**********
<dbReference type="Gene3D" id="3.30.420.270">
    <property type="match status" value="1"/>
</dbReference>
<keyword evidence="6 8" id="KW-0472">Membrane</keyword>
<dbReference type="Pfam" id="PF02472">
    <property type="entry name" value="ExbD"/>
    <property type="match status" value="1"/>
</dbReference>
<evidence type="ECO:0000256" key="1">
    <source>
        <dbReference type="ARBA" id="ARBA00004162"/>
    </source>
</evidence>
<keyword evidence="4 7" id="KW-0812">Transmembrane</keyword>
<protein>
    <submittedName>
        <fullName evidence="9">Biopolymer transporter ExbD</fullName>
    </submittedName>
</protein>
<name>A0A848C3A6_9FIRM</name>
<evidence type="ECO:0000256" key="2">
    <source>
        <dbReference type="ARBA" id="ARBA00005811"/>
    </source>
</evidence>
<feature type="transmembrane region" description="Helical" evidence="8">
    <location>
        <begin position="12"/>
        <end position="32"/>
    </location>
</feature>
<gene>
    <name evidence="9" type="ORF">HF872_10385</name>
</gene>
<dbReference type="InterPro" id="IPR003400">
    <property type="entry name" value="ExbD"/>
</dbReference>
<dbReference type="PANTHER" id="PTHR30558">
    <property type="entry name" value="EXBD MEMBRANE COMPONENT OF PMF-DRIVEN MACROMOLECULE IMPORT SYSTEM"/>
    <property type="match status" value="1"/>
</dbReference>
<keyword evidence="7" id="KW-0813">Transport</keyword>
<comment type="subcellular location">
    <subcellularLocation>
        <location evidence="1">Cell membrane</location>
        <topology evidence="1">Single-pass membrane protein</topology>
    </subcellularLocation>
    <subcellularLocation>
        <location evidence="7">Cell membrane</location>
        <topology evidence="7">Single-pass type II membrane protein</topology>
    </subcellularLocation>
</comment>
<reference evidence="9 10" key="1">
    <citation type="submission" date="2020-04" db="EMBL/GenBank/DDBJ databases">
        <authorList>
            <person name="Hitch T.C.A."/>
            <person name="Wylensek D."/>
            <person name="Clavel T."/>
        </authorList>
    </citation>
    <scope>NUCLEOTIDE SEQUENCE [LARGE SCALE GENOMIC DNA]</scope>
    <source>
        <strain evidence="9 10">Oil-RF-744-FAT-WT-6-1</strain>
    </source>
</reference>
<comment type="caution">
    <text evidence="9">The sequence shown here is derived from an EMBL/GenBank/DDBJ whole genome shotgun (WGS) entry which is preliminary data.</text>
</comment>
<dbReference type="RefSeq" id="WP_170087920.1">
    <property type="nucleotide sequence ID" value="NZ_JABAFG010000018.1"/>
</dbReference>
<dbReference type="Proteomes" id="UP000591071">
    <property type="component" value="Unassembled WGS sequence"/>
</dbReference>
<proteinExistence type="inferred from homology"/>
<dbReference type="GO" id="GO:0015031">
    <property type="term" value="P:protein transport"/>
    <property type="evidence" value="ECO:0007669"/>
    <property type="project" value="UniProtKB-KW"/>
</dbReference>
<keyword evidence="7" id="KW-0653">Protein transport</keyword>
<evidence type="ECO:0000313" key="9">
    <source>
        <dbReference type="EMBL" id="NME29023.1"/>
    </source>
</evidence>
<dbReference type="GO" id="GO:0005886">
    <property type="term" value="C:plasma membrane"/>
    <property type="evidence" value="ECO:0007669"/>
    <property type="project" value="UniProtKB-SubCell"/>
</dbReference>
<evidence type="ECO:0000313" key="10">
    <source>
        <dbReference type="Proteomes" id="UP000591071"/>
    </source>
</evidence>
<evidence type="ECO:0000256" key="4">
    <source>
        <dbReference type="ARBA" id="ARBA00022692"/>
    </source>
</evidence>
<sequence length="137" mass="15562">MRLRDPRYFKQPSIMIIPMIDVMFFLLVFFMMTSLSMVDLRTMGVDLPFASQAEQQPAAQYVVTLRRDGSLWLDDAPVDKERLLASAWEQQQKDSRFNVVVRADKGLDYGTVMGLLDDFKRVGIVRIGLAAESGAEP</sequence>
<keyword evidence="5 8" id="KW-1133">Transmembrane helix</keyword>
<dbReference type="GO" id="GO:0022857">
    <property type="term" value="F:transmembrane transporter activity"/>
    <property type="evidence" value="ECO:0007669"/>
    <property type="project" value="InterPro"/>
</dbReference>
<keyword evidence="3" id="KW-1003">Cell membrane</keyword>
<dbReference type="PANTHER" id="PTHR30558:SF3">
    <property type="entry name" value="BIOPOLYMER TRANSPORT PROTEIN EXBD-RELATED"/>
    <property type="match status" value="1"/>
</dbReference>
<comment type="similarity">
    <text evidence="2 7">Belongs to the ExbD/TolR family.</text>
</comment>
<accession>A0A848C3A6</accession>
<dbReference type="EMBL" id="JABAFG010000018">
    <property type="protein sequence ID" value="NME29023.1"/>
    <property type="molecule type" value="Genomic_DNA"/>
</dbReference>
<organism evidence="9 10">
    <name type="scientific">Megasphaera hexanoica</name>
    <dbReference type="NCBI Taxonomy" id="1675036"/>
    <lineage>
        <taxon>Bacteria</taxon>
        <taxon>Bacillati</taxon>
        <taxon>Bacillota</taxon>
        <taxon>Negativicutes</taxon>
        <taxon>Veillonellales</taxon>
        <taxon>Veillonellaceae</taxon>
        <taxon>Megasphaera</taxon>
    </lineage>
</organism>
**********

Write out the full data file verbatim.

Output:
<dbReference type="Gene3D" id="3.30.420.270">
    <property type="match status" value="1"/>
</dbReference>
<keyword evidence="6 8" id="KW-0472">Membrane</keyword>
<dbReference type="Pfam" id="PF02472">
    <property type="entry name" value="ExbD"/>
    <property type="match status" value="1"/>
</dbReference>
<evidence type="ECO:0000256" key="1">
    <source>
        <dbReference type="ARBA" id="ARBA00004162"/>
    </source>
</evidence>
<keyword evidence="4 7" id="KW-0812">Transmembrane</keyword>
<protein>
    <submittedName>
        <fullName evidence="9">Biopolymer transporter ExbD</fullName>
    </submittedName>
</protein>
<name>A0A848C3A6_9FIRM</name>
<evidence type="ECO:0000256" key="2">
    <source>
        <dbReference type="ARBA" id="ARBA00005811"/>
    </source>
</evidence>
<feature type="transmembrane region" description="Helical" evidence="8">
    <location>
        <begin position="12"/>
        <end position="32"/>
    </location>
</feature>
<gene>
    <name evidence="9" type="ORF">HF872_10385</name>
</gene>
<dbReference type="InterPro" id="IPR003400">
    <property type="entry name" value="ExbD"/>
</dbReference>
<dbReference type="PANTHER" id="PTHR30558">
    <property type="entry name" value="EXBD MEMBRANE COMPONENT OF PMF-DRIVEN MACROMOLECULE IMPORT SYSTEM"/>
    <property type="match status" value="1"/>
</dbReference>
<keyword evidence="7" id="KW-0813">Transport</keyword>
<comment type="subcellular location">
    <subcellularLocation>
        <location evidence="1">Cell membrane</location>
        <topology evidence="1">Single-pass membrane protein</topology>
    </subcellularLocation>
    <subcellularLocation>
        <location evidence="7">Cell membrane</location>
        <topology evidence="7">Single-pass type II membrane protein</topology>
    </subcellularLocation>
</comment>
<reference evidence="9 10" key="1">
    <citation type="submission" date="2020-04" db="EMBL/GenBank/DDBJ databases">
        <authorList>
            <person name="Hitch T.C.A."/>
            <person name="Wylensek D."/>
            <person name="Clavel T."/>
        </authorList>
    </citation>
    <scope>NUCLEOTIDE SEQUENCE [LARGE SCALE GENOMIC DNA]</scope>
    <source>
        <strain evidence="9 10">Oil-RF-744-FAT-WT-6-1</strain>
    </source>
</reference>
<comment type="caution">
    <text evidence="9">The sequence shown here is derived from an EMBL/GenBank/DDBJ whole genome shotgun (WGS) entry which is preliminary data.</text>
</comment>
<dbReference type="RefSeq" id="WP_170087920.1">
    <property type="nucleotide sequence ID" value="NZ_JABAFG010000018.1"/>
</dbReference>
<dbReference type="Proteomes" id="UP000591071">
    <property type="component" value="Unassembled WGS sequence"/>
</dbReference>
<proteinExistence type="inferred from homology"/>
<dbReference type="GO" id="GO:0015031">
    <property type="term" value="P:protein transport"/>
    <property type="evidence" value="ECO:0007669"/>
    <property type="project" value="UniProtKB-KW"/>
</dbReference>
<keyword evidence="7" id="KW-0653">Protein transport</keyword>
<evidence type="ECO:0000313" key="9">
    <source>
        <dbReference type="EMBL" id="NME29023.1"/>
    </source>
</evidence>
<dbReference type="GO" id="GO:0005886">
    <property type="term" value="C:plasma membrane"/>
    <property type="evidence" value="ECO:0007669"/>
    <property type="project" value="UniProtKB-SubCell"/>
</dbReference>
<evidence type="ECO:0000313" key="10">
    <source>
        <dbReference type="Proteomes" id="UP000591071"/>
    </source>
</evidence>
<evidence type="ECO:0000256" key="4">
    <source>
        <dbReference type="ARBA" id="ARBA00022692"/>
    </source>
</evidence>
<sequence length="137" mass="15562">MRLRDPRYFKQPSIMIIPMIDVMFFLLVFFMMTSLSMVDLRTMGVDLPFASQAEQQPAAQYVVTLRRDGSLWLDDAPVDKERLLASAWEQQQKDSRFNVVVRADKGLDYGTVMGLLDDFKRVGIVRIGLAAESGAEP</sequence>
<keyword evidence="5 8" id="KW-1133">Transmembrane helix</keyword>
<dbReference type="GO" id="GO:0022857">
    <property type="term" value="F:transmembrane transporter activity"/>
    <property type="evidence" value="ECO:0007669"/>
    <property type="project" value="InterPro"/>
</dbReference>
<keyword evidence="3" id="KW-1003">Cell membrane</keyword>
<dbReference type="PANTHER" id="PTHR30558:SF3">
    <property type="entry name" value="BIOPOLYMER TRANSPORT PROTEIN EXBD-RELATED"/>
    <property type="match status" value="1"/>
</dbReference>
<comment type="similarity">
    <text evidence="2 7">Belongs to the ExbD/TolR family.</text>
</comment>
<accession>A0A848C3A6</accession>
<dbReference type="EMBL" id="JABAFG010000018">
    <property type="protein sequence ID" value="NME29023.1"/>
    <property type="molecule type" value="Genomic_DNA"/>
</dbReference>
<organism evidence="9 10">
    <name type="scientific">Megasphaera hexanoica</name>
    <dbReference type="NCBI Taxonomy" id="1675036"/>
    <lineage>
        <taxon>Bacteria</taxon>
        <taxon>Bacillati</taxon>
        <taxon>Bacillota</taxon>
        <taxon>Negativicutes</taxon>
        <taxon>Veillonellales</taxon>
        <taxon>Veillonellaceae</taxon>
        <taxon>Megasphaera</taxon>
    </lineage>
</organism>